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Earth from Space: The future of Earth observation

20/04/2012 2142 views 0 likes
ESA / Applications / Observing the Earth

This week’s image is an example of the high-resolution images that the future Sentinel-2 mission – envisaged for launch next year – will deliver.

Using observations from the German RapidEye satellites, the image covers the border area of northern Switzerland, southern Germany and eastern France, and includes a small portion of Austria and Lichtenstein.

A crop over Zurich
A crop over Zurich

To the east is Lake Constance – an important source of drinking water for southwest Germany.

To its south is Lake Zurich, with the city of Zurich at its northern tip. At a resolution of 10 m per pixel, it is possible to zoom in to see details such as buildings and roads.

The dark area in the centre of the image is Germany’s Black Forest. Here we can see where the image was 'stitched' together with the varying shades of colour. The difference in the original images is due to varying atmospheric conditions between RapidEye passes.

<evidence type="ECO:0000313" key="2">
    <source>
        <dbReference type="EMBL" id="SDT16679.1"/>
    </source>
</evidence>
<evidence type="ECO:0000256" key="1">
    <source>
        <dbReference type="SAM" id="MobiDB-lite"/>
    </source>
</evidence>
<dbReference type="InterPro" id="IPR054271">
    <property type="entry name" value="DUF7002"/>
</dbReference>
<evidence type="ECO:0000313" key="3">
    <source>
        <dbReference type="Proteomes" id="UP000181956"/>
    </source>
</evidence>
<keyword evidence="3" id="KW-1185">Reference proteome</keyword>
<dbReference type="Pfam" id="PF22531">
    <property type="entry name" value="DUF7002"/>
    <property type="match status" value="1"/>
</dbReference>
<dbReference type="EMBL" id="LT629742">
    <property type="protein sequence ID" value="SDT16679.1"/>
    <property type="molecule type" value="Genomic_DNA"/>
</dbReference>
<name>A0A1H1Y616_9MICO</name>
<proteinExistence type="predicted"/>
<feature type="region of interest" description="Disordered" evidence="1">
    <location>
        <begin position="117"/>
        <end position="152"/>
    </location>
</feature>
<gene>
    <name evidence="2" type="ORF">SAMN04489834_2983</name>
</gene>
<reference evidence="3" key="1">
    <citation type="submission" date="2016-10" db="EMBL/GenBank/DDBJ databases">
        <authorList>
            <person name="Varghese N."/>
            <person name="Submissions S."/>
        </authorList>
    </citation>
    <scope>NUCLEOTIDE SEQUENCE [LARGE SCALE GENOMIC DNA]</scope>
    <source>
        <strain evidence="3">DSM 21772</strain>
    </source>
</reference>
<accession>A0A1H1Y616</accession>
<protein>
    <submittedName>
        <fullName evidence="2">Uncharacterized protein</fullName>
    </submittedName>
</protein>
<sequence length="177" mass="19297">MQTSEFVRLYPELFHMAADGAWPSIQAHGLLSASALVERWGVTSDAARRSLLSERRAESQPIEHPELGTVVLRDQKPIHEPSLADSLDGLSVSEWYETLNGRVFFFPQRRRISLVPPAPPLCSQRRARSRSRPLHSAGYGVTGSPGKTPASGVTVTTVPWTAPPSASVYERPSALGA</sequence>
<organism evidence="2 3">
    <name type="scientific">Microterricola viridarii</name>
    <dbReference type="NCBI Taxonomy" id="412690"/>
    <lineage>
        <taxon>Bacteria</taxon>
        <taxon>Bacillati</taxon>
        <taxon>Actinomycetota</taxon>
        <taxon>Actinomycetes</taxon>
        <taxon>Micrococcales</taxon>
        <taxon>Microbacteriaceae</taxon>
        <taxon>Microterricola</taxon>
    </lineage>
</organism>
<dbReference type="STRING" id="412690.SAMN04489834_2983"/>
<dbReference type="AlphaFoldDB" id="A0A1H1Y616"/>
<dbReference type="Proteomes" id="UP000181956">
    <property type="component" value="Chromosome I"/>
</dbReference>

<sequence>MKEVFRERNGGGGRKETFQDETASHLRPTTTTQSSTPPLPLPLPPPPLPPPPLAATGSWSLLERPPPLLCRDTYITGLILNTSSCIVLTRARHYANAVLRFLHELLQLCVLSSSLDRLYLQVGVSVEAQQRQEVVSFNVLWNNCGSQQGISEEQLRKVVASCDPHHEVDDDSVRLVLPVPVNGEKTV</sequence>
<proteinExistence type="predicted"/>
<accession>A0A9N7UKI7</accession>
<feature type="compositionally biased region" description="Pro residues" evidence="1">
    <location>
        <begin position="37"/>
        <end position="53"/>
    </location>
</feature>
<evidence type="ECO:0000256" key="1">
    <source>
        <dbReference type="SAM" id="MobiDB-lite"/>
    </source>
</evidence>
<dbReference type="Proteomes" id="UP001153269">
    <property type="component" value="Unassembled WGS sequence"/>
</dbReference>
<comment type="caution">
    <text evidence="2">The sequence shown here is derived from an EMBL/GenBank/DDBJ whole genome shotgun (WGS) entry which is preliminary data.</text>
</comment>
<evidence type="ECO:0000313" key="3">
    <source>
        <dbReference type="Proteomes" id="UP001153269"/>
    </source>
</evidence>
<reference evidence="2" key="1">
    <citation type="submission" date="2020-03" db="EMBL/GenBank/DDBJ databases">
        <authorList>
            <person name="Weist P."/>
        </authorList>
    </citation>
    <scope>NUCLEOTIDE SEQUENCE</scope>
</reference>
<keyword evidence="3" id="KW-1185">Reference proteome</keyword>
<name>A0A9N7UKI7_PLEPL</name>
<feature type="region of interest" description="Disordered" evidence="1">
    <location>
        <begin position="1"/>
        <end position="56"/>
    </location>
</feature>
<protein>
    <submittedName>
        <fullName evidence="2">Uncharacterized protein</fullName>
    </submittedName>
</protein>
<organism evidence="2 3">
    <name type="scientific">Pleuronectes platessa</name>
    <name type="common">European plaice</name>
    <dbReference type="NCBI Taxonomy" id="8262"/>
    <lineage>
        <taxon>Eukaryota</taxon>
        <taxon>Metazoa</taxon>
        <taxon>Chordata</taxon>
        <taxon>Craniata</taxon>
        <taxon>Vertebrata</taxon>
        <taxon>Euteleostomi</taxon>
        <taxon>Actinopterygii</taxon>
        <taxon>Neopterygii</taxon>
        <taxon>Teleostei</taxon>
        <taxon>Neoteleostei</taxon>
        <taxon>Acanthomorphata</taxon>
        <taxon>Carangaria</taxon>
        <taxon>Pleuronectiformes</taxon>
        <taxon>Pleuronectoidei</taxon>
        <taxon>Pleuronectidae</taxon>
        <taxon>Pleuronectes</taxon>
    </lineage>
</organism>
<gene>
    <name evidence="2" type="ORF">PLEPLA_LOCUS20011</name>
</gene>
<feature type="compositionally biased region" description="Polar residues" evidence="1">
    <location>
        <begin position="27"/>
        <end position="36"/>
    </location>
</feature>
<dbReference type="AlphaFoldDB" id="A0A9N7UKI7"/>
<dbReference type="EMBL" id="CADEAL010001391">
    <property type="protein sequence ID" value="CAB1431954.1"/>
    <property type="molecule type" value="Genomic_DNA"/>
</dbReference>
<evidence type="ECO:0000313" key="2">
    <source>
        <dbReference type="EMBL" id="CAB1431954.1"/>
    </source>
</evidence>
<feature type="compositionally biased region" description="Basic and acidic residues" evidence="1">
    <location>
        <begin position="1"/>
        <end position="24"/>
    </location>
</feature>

Germany's Black Forest
Germany's Black Forest

Further west, we can clearly see part of the Rhine River as it flows north. The Rhine is one of the longest rivers in Europe, and many castles and prehistoric fortifications along the river testify to its importance as a waterway.

This Sentinel-2 mockup was constructed using 82 RapidEye images. The mosaic shows what a Sentinel-2 product could look like, with a swath of 290 km and a resolution of 10 m per pixel.

Sentinel-2 is one of five Sentinel missions that ESA is developing for Europe’s Global Monitoring for Environment and Security (GMES) programme.

Planned for launch in 2013, it will deliver frequent and systematic high-resolution optical imagery of Earth’s landmasses, supporting operational applications in agriculture, forestry, land cover and cartography.

The mission will support humanitarian relief work and provide data useful to multiple Earth science fields.

The first Sentinel-2 Preparatory Symposium will be hosted from 23 to 27 April at ESRIN, ESA's centre for Earth observation, in Frascati, Italy.

The Image of the Week is featured on ESA Web-TV, broadcast online every Friday at 10:00 CET.

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